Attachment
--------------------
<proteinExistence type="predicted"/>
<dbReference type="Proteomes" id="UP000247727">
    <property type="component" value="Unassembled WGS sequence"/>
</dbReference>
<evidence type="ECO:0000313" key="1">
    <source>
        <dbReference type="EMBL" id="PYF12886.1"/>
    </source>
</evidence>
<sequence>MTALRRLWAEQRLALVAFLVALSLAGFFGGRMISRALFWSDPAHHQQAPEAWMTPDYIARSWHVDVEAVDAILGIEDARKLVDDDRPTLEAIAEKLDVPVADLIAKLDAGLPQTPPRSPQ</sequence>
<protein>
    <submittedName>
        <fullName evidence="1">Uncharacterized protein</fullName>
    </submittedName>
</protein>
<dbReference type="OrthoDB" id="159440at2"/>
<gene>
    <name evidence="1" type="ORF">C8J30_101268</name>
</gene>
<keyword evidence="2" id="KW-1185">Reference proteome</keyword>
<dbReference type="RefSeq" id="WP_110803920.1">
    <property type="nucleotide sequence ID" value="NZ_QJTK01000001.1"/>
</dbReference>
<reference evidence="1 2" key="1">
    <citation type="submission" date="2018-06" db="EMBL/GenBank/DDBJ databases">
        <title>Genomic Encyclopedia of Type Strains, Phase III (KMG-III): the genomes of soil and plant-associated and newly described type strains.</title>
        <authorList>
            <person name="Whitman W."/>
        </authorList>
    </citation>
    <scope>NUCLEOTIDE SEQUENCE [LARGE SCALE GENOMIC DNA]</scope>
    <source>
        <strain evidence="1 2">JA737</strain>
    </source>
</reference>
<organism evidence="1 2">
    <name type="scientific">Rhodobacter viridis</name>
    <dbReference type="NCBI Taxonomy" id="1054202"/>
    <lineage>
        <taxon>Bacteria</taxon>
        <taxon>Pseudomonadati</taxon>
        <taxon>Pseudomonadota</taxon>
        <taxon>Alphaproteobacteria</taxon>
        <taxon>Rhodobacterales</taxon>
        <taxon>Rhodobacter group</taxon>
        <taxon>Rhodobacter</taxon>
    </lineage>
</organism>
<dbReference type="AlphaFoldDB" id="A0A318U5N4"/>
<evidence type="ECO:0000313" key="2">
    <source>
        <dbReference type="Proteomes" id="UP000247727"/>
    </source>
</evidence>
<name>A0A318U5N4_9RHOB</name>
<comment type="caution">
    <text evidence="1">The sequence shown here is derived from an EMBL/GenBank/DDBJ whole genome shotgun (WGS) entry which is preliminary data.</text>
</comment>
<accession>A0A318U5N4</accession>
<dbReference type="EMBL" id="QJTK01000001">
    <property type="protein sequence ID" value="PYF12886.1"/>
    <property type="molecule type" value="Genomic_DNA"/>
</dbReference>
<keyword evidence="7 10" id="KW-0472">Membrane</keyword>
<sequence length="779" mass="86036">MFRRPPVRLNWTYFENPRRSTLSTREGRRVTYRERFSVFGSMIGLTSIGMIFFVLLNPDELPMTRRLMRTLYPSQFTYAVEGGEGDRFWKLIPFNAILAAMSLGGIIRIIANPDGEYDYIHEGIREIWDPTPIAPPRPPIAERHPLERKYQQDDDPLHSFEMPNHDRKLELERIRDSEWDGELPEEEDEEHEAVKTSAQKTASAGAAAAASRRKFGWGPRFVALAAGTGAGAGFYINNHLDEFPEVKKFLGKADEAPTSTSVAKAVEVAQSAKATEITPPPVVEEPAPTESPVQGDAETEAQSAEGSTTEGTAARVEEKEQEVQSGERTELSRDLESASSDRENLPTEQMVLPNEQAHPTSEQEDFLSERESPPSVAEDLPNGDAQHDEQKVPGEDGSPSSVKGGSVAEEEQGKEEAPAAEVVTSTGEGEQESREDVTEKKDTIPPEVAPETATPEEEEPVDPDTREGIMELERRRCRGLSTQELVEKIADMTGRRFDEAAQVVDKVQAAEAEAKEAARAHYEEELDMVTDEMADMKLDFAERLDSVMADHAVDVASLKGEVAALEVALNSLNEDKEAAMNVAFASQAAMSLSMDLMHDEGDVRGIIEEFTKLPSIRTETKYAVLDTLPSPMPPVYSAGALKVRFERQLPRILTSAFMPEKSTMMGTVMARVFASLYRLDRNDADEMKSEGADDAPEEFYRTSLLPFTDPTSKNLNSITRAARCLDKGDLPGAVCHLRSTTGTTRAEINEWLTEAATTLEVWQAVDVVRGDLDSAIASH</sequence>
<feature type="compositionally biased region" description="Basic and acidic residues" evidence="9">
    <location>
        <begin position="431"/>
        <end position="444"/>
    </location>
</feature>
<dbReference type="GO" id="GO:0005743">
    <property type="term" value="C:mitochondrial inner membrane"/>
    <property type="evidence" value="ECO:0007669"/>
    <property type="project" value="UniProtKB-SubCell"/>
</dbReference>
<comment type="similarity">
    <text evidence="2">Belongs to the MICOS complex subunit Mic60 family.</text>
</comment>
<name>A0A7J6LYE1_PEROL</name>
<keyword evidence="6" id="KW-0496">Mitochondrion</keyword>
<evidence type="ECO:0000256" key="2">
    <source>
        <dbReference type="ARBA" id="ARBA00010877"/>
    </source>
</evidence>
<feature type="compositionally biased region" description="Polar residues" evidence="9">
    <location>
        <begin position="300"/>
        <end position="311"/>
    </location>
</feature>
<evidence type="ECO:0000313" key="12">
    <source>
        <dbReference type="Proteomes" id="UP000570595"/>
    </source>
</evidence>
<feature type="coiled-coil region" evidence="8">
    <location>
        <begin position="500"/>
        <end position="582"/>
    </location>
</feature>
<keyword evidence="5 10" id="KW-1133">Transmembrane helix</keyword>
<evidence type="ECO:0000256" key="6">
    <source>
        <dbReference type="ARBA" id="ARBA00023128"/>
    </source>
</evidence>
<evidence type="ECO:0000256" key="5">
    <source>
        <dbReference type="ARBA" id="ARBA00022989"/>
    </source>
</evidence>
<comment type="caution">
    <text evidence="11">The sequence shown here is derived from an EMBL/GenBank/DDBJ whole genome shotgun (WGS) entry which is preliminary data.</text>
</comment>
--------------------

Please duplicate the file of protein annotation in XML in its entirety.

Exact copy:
<proteinExistence type="predicted"/>
<dbReference type="Proteomes" id="UP000247727">
    <property type="component" value="Unassembled WGS sequence"/>
</dbReference>
<evidence type="ECO:0000313" key="1">
    <source>
        <dbReference type="EMBL" id="PYF12886.1"/>
    </source>
</evidence>
<sequence>MTALRRLWAEQRLALVAFLVALSLAGFFGGRMISRALFWSDPAHHQQAPEAWMTPDYIARSWHVDVEAVDAILGIEDARKLVDDDRPTLEAIAEKLDVPVADLIAKLDAGLPQTPPRSPQ</sequence>
<protein>
    <submittedName>
        <fullName evidence="1">Uncharacterized protein</fullName>
    </submittedName>
</protein>
<dbReference type="OrthoDB" id="159440at2"/>
<gene>
    <name evidence="1" type="ORF">C8J30_101268</name>
</gene>
<keyword evidence="2" id="KW-1185">Reference proteome</keyword>
<dbReference type="RefSeq" id="WP_110803920.1">
    <property type="nucleotide sequence ID" value="NZ_QJTK01000001.1"/>
</dbReference>
<reference evidence="1 2" key="1">
    <citation type="submission" date="2018-06" db="EMBL/GenBank/DDBJ databases">
        <title>Genomic Encyclopedia of Type Strains, Phase III (KMG-III): the genomes of soil and plant-associated and newly described type strains.</title>
        <authorList>
            <person name="Whitman W."/>
        </authorList>
    </citation>
    <scope>NUCLEOTIDE SEQUENCE [LARGE SCALE GENOMIC DNA]</scope>
    <source>
        <strain evidence="1 2">JA737</strain>
    </source>
</reference>
<organism evidence="1 2">
    <name type="scientific">Rhodobacter viridis</name>
    <dbReference type="NCBI Taxonomy" id="1054202"/>
    <lineage>
        <taxon>Bacteria</taxon>
        <taxon>Pseudomonadati</taxon>
        <taxon>Pseudomonadota</taxon>
        <taxon>Alphaproteobacteria</taxon>
        <taxon>Rhodobacterales</taxon>
        <taxon>Rhodobacter group</taxon>
        <taxon>Rhodobacter</taxon>
    </lineage>
</organism>
<dbReference type="AlphaFoldDB" id="A0A318U5N4"/>
<evidence type="ECO:0000313" key="2">
    <source>
        <dbReference type="Proteomes" id="UP000247727"/>
    </source>
</evidence>
<name>A0A318U5N4_9RHOB</name>
<comment type="caution">
    <text evidence="1">The sequence shown here is derived from an EMBL/GenBank/DDBJ whole genome shotgun (WGS) entry which is preliminary data.</text>
</comment>
<accession>A0A318U5N4</accession>
<dbReference type="EMBL" id="QJTK01000001">
    <property type="protein sequence ID" value="PYF12886.1"/>
    <property type="molecule type" value="Genomic_DNA"/>
</dbReference>
<keyword evidence="7 10" id="KW-0472">Membrane</keyword>
<sequence length="779" mass="86036">MFRRPPVRLNWTYFENPRRSTLSTREGRRVTYRERFSVFGSMIGLTSIGMIFFVLLNPDELPMTRRLMRTLYPSQFTYAVEGGEGDRFWKLIPFNAILAAMSLGGIIRIIANPDGEYDYIHEGIREIWDPTPIAPPRPPIAERHPLERKYQQDDDPLHSFEMPNHDRKLELERIRDSEWDGELPEEEDEEHEAVKTSAQKTASAGAAAAASRRKFGWGPRFVALAAGTGAGAGFYINNHLDEFPEVKKFLGKADEAPTSTSVAKAVEVAQSAKATEITPPPVVEEPAPTESPVQGDAETEAQSAEGSTTEGTAARVEEKEQEVQSGERTELSRDLESASSDRENLPTEQMVLPNEQAHPTSEQEDFLSERESPPSVAEDLPNGDAQHDEQKVPGEDGSPSSVKGGSVAEEEQGKEEAPAAEVVTSTGEGEQESREDVTEKKDTIPPEVAPETATPEEEEPVDPDTREGIMELERRRCRGLSTQELVEKIADMTGRRFDEAAQVVDKVQAAEAEAKEAARAHYEEELDMVTDEMADMKLDFAERLDSVMADHAVDVASLKGEVAALEVALNSLNEDKEAAMNVAFASQAAMSLSMDLMHDEGDVRGIIEEFTKLPSIRTETKYAVLDTLPSPMPPVYSAGALKVRFERQLPRILTSAFMPEKSTMMGTVMARVFASLYRLDRNDADEMKSEGADDAPEEFYRTSLLPFTDPTSKNLNSITRAARCLDKGDLPGAVCHLRSTTGTTRAEINEWLTEAATTLEVWQAVDVVRGDLDSAIASH</sequence>
<feature type="compositionally biased region" description="Basic and acidic residues" evidence="9">
    <location>
        <begin position="431"/>
        <end position="444"/>
    </location>
</feature>
<dbReference type="GO" id="GO:0005743">
    <property type="term" value="C:mitochondrial inner membrane"/>
    <property type="evidence" value="ECO:0007669"/>
    <property type="project" value="UniProtKB-SubCell"/>
</dbReference>
<comment type="similarity">
    <text evidence="2">Belongs to the MICOS complex subunit Mic60 family.</text>
</comment>
<name>A0A7J6LYE1_PEROL</name>
<keyword evidence="6" id="KW-0496">Mitochondrion</keyword>
<evidence type="ECO:0000256" key="2">
    <source>
        <dbReference type="ARBA" id="ARBA00010877"/>
    </source>
</evidence>
<feature type="compositionally biased region" description="Polar residues" evidence="9">
    <location>
        <begin position="300"/>
        <end position="311"/>
    </location>
</feature>
<evidence type="ECO:0000313" key="12">
    <source>
        <dbReference type="Proteomes" id="UP000570595"/>
    </source>
</evidence>
<feature type="coiled-coil region" evidence="8">
    <location>
        <begin position="500"/>
        <end position="582"/>
    </location>
</feature>
<keyword evidence="5 10" id="KW-1133">Transmembrane helix</keyword>
<evidence type="ECO:0000256" key="6">
    <source>
        <dbReference type="ARBA" id="ARBA00023128"/>
    </source>
</evidence>
<evidence type="ECO:0000256" key="5">
    <source>
        <dbReference type="ARBA" id="ARBA00022989"/>
    </source>
</evidence>
<comment type="caution">
    <text evidence="11">The sequence shown here is derived from an EMBL/GenBank/DDBJ whole genome shotgun (WGS) entry which is preliminary data.</text>
</comment>